Introduction to the English Reader, Or, A Selection of Pieces, in Prose and Poetry: Calculated to Improve the Younger Classes of Learners in Reading and to Imbue Their Minds with the Love of Virtue. To which are Added, Rules and Observations for Assisting Children to Read with Propriety
N. & G. Guilford, 1831 - 156 pages
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affection animal appears beauty birds blessings breast bright brother called Canute continued cries death depends duty early earth ev'ry eyes fall father faults favour fear feel field flowers fortune fruit give green ground hand happiness head hear heart Heav'n hope hour human improvement kind king labour leaves light live look Lord manner marks means mind morning mother nature never night o'er observed parents pass peace person PIECES pleasure poor praise present received regard replied rest returned rich rise SECTION seen side soon soul sound spring stranger stream sweet tears tender thee thing thou thought took tree turn Tutor various virtue voice whole wings young youth
Page 91 - Ever charming, ever new, When will the landscape tire the view ! The fountain's fall, the river's flow, The woody valleys, warm and low ; The windy summit, wild and high, "Roughly rushing on the sky ! The pleasant seat, the ruin'd tower, The naked rock, the shady bower ; The town and village, dome and farm, Each give each a double charm, As pearls upon an Ethiop's arm.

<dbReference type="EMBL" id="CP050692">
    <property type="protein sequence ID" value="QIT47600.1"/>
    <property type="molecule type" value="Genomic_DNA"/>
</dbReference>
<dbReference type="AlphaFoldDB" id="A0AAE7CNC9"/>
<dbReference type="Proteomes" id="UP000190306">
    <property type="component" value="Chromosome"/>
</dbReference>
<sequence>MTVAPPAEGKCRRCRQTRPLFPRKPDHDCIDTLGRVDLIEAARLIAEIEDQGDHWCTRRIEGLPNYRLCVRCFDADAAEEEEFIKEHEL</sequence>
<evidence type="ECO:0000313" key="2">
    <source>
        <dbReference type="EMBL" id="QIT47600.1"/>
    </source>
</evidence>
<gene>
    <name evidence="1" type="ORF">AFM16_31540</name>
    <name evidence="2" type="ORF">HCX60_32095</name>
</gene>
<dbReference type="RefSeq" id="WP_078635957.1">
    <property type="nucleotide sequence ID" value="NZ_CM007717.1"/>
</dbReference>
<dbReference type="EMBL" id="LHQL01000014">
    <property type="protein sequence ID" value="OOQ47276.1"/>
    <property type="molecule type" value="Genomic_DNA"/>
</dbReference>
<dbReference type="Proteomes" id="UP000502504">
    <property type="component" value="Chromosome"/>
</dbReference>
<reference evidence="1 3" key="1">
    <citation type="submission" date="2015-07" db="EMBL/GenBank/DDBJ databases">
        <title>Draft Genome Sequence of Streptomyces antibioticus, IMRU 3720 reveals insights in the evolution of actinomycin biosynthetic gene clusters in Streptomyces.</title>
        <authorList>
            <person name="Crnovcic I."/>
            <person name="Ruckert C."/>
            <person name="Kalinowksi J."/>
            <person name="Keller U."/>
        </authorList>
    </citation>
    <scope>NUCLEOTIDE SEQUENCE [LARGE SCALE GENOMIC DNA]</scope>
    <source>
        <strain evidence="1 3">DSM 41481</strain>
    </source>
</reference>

Page 136 - HAPPY the man, whose wish and care A few paternal acres bound, Content to breathe his native air, In his own ground. Whose herds with milk, whose fields with bread, Whose flocks supply him with attire ; Whose trees in summer yield him shade, In winter fire.
Page 103 - The winds roared, and the rains fell. The poor white man, faint and weary, came and sat under our tree. He has no mother to bring him milk; no wife to grind his corn. Chorus. Let us pity the white man; no mother has he, &c.
Page 90 - Don't give too much for the whistle ; and I saved my money.
Page 137 - I sing the wisdom that ordained The sun to rule the day ; The moon shines full at his command, And all the stars obey.
Page 154 - Hark ! they whisper ; angels say, Sister Spirit, come away. . What is this absorbs me quite ! Steals my senses, shuts my sight, Drowns my spirits, draws my breath ? Tell me, my soul!
Page 124 - Rest, little young One, rest ; thou hast forgot the day When my father found thee first in places far away...
Page 145 - How doth the little busy bee Improve each shining hour, And gather honey all the day From every opening flower!
Page 124 - What ails thee, young one? what? Why pull so at thy cord ? Is it not well with thee? — well both for bed and board? Thy plot of grass is soft, and green as grass can be ; Rest, little young one, rest ; what is't that aileth thee ? "What is it thou wouldst seek?